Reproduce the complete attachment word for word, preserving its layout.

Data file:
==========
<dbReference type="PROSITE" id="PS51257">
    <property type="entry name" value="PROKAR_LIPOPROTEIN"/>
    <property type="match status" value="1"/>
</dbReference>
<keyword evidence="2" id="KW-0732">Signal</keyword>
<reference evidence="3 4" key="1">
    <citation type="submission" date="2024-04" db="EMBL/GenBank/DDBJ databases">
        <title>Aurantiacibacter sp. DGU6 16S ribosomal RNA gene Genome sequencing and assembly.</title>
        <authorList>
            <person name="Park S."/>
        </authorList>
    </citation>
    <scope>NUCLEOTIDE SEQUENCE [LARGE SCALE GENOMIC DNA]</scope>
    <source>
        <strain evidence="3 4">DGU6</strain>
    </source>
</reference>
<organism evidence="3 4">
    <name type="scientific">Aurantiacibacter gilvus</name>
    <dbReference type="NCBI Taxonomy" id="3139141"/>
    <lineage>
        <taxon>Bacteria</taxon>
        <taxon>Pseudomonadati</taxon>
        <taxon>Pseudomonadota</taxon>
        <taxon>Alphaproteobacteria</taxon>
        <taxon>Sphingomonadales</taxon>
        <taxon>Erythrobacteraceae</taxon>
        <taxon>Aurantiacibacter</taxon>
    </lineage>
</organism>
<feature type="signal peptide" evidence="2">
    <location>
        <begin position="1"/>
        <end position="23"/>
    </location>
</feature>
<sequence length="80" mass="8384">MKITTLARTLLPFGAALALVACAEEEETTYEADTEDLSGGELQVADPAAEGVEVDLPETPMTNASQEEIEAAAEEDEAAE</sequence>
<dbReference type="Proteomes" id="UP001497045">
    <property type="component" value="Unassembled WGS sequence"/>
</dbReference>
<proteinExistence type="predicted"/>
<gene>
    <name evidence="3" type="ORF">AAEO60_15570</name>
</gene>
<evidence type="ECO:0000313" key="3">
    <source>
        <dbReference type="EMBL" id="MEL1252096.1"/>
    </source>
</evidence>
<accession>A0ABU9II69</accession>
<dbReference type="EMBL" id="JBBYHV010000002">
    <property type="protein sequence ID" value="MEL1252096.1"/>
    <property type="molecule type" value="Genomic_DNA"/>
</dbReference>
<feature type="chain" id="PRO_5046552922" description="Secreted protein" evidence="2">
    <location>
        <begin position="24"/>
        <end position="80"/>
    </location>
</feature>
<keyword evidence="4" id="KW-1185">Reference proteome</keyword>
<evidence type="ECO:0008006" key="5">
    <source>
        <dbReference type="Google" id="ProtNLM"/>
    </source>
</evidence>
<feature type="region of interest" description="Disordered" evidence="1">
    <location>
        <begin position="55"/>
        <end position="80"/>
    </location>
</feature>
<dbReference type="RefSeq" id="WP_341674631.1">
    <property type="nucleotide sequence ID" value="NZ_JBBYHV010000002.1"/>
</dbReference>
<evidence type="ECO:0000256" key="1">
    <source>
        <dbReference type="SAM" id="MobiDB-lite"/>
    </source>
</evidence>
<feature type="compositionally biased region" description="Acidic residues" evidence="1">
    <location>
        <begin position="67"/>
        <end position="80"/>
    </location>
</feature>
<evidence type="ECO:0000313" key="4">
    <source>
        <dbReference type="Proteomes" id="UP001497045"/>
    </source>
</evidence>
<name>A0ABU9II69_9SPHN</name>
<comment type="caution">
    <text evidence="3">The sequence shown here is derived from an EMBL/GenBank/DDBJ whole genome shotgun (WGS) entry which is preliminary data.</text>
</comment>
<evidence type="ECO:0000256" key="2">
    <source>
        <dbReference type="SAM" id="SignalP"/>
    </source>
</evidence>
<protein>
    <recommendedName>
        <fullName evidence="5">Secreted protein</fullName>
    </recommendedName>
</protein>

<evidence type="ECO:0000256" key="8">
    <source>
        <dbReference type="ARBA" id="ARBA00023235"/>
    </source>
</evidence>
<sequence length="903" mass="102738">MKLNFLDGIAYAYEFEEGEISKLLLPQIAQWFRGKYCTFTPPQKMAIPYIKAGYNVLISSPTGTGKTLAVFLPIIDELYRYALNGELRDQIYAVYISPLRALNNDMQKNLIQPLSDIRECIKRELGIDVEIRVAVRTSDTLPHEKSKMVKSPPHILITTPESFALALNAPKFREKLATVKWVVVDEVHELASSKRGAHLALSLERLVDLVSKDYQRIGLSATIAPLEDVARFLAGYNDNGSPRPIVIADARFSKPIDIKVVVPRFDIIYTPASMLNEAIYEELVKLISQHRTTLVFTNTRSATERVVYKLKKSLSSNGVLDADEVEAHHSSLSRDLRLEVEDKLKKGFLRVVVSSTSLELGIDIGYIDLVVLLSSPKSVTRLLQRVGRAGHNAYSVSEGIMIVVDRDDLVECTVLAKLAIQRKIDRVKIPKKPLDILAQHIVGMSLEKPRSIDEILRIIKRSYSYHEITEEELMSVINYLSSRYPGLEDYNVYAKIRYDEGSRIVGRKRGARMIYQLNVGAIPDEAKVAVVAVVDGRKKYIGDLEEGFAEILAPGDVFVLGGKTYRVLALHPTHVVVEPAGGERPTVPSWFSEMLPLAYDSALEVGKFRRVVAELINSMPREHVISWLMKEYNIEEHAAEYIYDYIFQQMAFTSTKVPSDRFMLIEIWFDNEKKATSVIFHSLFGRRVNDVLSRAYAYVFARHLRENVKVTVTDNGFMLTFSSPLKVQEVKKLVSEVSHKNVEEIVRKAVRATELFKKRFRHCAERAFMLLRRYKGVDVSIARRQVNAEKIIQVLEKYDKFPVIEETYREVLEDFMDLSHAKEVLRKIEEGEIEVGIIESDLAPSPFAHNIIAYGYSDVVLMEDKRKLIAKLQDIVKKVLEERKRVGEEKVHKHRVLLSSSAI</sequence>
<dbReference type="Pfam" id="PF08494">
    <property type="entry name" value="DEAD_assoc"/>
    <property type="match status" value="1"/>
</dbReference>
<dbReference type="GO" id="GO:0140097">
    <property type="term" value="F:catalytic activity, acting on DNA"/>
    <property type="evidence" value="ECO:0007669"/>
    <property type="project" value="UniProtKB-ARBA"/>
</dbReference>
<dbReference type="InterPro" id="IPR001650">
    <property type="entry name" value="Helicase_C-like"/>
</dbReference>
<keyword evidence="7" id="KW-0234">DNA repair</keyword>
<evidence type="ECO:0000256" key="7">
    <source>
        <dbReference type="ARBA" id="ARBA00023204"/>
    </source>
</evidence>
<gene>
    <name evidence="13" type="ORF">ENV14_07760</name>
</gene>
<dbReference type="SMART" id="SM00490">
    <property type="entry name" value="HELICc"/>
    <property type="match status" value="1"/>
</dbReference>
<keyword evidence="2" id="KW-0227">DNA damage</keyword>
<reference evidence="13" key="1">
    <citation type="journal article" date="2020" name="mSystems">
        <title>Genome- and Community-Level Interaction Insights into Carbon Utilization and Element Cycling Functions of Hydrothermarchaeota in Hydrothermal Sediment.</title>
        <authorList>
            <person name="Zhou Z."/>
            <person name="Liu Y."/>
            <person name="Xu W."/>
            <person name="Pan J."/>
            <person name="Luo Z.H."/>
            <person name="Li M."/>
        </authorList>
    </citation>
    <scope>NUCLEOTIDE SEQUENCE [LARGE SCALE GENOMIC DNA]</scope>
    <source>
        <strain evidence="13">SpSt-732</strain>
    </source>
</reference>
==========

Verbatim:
<dbReference type="PROSITE" id="PS51257">
    <property type="entry name" value="PROKAR_LIPOPROTEIN"/>
    <property type="match status" value="1"/>
</dbReference>
<keyword evidence="2" id="KW-0732">Signal</keyword>
<reference evidence="3 4" key="1">
    <citation type="submission" date="2024-04" db="EMBL/GenBank/DDBJ databases">
        <title>Aurantiacibacter sp. DGU6 16S ribosomal RNA gene Genome sequencing and assembly.</title>
        <authorList>
            <person name="Park S."/>
        </authorList>
    </citation>
    <scope>NUCLEOTIDE SEQUENCE [LARGE SCALE GENOMIC DNA]</scope>
    <source>
        <strain evidence="3 4">DGU6</strain>
    </source>
</reference>
<organism evidence="3 4">
    <name type="scientific">Aurantiacibacter gilvus</name>
    <dbReference type="NCBI Taxonomy" id="3139141"/>
    <lineage>
        <taxon>Bacteria</taxon>
        <taxon>Pseudomonadati</taxon>
        <taxon>Pseudomonadota</taxon>
        <taxon>Alphaproteobacteria</taxon>
        <taxon>Sphingomonadales</taxon>
        <taxon>Erythrobacteraceae</taxon>
        <taxon>Aurantiacibacter</taxon>
    </lineage>
</organism>
<feature type="signal peptide" evidence="2">
    <location>
        <begin position="1"/>
        <end position="23"/>
    </location>
</feature>
<sequence length="80" mass="8384">MKITTLARTLLPFGAALALVACAEEEETTYEADTEDLSGGELQVADPAAEGVEVDLPETPMTNASQEEIEAAAEEDEAAE</sequence>
<dbReference type="Proteomes" id="UP001497045">
    <property type="component" value="Unassembled WGS sequence"/>
</dbReference>
<proteinExistence type="predicted"/>
<gene>
    <name evidence="3" type="ORF">AAEO60_15570</name>
</gene>
<evidence type="ECO:0000313" key="3">
    <source>
        <dbReference type="EMBL" id="MEL1252096.1"/>
    </source>
</evidence>
<accession>A0ABU9II69</accession>
<dbReference type="EMBL" id="JBBYHV010000002">
    <property type="protein sequence ID" value="MEL1252096.1"/>
    <property type="molecule type" value="Genomic_DNA"/>
</dbReference>
<feature type="chain" id="PRO_5046552922" description="Secreted protein" evidence="2">
    <location>
        <begin position="24"/>
        <end position="80"/>
    </location>
</feature>
<keyword evidence="4" id="KW-1185">Reference proteome</keyword>
<evidence type="ECO:0008006" key="5">
    <source>
        <dbReference type="Google" id="ProtNLM"/>
    </source>
</evidence>
<feature type="region of interest" description="Disordered" evidence="1">
    <location>
        <begin position="55"/>
        <end position="80"/>
    </location>
</feature>
<dbReference type="RefSeq" id="WP_341674631.1">
    <property type="nucleotide sequence ID" value="NZ_JBBYHV010000002.1"/>
</dbReference>
<evidence type="ECO:0000256" key="1">
    <source>
        <dbReference type="SAM" id="MobiDB-lite"/>
    </source>
</evidence>
<feature type="compositionally biased region" description="Acidic residues" evidence="1">
    <location>
        <begin position="67"/>
        <end position="80"/>
    </location>
</feature>
<evidence type="ECO:0000313" key="4">
    <source>
        <dbReference type="Proteomes" id="UP001497045"/>
    </source>
</evidence>
<name>A0ABU9II69_9SPHN</name>
<comment type="caution">
    <text evidence="3">The sequence shown here is derived from an EMBL/GenBank/DDBJ whole genome shotgun (WGS) entry which is preliminary data.</text>
</comment>
<evidence type="ECO:0000256" key="2">
    <source>
        <dbReference type="SAM" id="SignalP"/>
    </source>
</evidence>
<protein>
    <recommendedName>
        <fullName evidence="5">Secreted protein</fullName>
    </recommendedName>
</protein>

<evidence type="ECO:0000256" key="8">
    <source>
        <dbReference type="ARBA" id="ARBA00023235"/>
    </source>
</evidence>
<sequence length="903" mass="102738">MKLNFLDGIAYAYEFEEGEISKLLLPQIAQWFRGKYCTFTPPQKMAIPYIKAGYNVLISSPTGTGKTLAVFLPIIDELYRYALNGELRDQIYAVYISPLRALNNDMQKNLIQPLSDIRECIKRELGIDVEIRVAVRTSDTLPHEKSKMVKSPPHILITTPESFALALNAPKFREKLATVKWVVVDEVHELASSKRGAHLALSLERLVDLVSKDYQRIGLSATIAPLEDVARFLAGYNDNGSPRPIVIADARFSKPIDIKVVVPRFDIIYTPASMLNEAIYEELVKLISQHRTTLVFTNTRSATERVVYKLKKSLSSNGVLDADEVEAHHSSLSRDLRLEVEDKLKKGFLRVVVSSTSLELGIDIGYIDLVVLLSSPKSVTRLLQRVGRAGHNAYSVSEGIMIVVDRDDLVECTVLAKLAIQRKIDRVKIPKKPLDILAQHIVGMSLEKPRSIDEILRIIKRSYSYHEITEEELMSVINYLSSRYPGLEDYNVYAKIRYDEGSRIVGRKRGARMIYQLNVGAIPDEAKVAVVAVVDGRKKYIGDLEEGFAEILAPGDVFVLGGKTYRVLALHPTHVVVEPAGGERPTVPSWFSEMLPLAYDSALEVGKFRRVVAELINSMPREHVISWLMKEYNIEEHAAEYIYDYIFQQMAFTSTKVPSDRFMLIEIWFDNEKKATSVIFHSLFGRRVNDVLSRAYAYVFARHLRENVKVTVTDNGFMLTFSSPLKVQEVKKLVSEVSHKNVEEIVRKAVRATELFKKRFRHCAERAFMLLRRYKGVDVSIARRQVNAEKIIQVLEKYDKFPVIEETYREVLEDFMDLSHAKEVLRKIEEGEIEVGIIESDLAPSPFAHNIIAYGYSDVVLMEDKRKLIAKLQDIVKKVLEERKRVGEEKVHKHRVLLSSSAI</sequence>
<dbReference type="Pfam" id="PF08494">
    <property type="entry name" value="DEAD_assoc"/>
    <property type="match status" value="1"/>
</dbReference>
<dbReference type="GO" id="GO:0140097">
    <property type="term" value="F:catalytic activity, acting on DNA"/>
    <property type="evidence" value="ECO:0007669"/>
    <property type="project" value="UniProtKB-ARBA"/>
</dbReference>
<dbReference type="InterPro" id="IPR001650">
    <property type="entry name" value="Helicase_C-like"/>
</dbReference>
<keyword evidence="7" id="KW-0234">DNA repair</keyword>
<evidence type="ECO:0000256" key="7">
    <source>
        <dbReference type="ARBA" id="ARBA00023204"/>
    </source>
</evidence>
<gene>
    <name evidence="13" type="ORF">ENV14_07760</name>
</gene>
<dbReference type="SMART" id="SM00490">
    <property type="entry name" value="HELICc"/>
    <property type="match status" value="1"/>
</dbReference>
<keyword evidence="2" id="KW-0227">DNA damage</keyword>
<reference evidence="13" key="1">
    <citation type="journal article" date="2020" name="mSystems">
        <title>Genome- and Community-Level Interaction Insights into Carbon Utilization and Element Cycling Functions of Hydrothermarchaeota in Hydrothermal Sediment.</title>
        <authorList>
            <person name="Zhou Z."/>
            <person name="Liu Y."/>
            <person name="Xu W."/>
            <person name="Pan J."/>
            <person name="Luo Z.H."/>
            <person name="Li M."/>
        </authorList>
    </citation>
    <scope>NUCLEOTIDE SEQUENCE [LARGE SCALE GENOMIC DNA]</scope>
    <source>
        <strain evidence="13">SpSt-732</strain>
    </source>
</reference>